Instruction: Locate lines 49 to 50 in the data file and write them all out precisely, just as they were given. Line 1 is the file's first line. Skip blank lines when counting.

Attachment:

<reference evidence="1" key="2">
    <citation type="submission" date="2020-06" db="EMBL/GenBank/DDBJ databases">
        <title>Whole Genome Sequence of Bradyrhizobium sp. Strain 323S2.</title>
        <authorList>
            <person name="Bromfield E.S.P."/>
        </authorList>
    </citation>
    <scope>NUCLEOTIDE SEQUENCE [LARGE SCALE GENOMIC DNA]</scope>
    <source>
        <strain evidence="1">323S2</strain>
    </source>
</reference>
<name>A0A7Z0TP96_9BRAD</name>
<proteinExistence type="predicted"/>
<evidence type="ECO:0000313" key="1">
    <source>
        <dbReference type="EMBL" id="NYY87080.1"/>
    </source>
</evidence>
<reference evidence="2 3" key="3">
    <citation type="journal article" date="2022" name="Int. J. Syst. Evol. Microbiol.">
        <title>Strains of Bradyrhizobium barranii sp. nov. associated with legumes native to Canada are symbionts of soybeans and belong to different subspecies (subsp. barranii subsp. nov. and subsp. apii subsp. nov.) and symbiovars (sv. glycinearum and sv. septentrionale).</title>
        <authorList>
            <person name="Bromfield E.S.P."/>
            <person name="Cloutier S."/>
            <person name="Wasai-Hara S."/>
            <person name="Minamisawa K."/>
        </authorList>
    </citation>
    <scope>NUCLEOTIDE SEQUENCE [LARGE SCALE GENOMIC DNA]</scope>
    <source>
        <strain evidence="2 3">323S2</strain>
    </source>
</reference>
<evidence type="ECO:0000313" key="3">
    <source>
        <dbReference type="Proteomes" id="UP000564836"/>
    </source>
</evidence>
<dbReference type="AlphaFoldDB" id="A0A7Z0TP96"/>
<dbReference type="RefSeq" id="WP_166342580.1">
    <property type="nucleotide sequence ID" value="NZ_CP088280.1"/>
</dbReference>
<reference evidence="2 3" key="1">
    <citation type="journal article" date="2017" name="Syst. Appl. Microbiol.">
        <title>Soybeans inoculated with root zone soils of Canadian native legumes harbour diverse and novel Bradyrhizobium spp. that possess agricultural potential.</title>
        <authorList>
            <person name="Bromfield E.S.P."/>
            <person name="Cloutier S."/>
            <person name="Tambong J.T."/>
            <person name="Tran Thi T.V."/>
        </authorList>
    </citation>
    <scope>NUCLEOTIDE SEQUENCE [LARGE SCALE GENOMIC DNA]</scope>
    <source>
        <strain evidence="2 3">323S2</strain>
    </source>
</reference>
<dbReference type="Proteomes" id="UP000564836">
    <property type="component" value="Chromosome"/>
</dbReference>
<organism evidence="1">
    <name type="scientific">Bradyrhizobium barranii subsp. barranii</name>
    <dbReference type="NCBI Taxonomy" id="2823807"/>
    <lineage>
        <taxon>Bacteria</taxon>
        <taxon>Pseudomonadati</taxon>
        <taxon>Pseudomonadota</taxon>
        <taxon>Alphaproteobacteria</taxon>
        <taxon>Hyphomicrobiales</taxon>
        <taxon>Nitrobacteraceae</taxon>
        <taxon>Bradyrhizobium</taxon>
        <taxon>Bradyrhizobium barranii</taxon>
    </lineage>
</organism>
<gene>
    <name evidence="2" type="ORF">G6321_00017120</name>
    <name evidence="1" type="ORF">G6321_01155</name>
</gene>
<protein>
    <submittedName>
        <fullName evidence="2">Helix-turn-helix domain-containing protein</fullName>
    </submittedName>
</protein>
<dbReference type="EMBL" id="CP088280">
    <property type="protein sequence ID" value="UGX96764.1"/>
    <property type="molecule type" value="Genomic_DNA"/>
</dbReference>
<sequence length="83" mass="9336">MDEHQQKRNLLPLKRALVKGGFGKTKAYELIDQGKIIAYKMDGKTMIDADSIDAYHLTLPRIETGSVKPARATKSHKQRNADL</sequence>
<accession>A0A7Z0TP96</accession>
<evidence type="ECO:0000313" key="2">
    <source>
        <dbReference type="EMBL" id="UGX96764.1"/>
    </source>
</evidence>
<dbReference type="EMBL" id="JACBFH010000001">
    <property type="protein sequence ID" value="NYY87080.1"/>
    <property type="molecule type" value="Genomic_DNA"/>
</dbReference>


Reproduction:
            <person name="Cloutier S."/>
            <person name="Tambong J.T."/>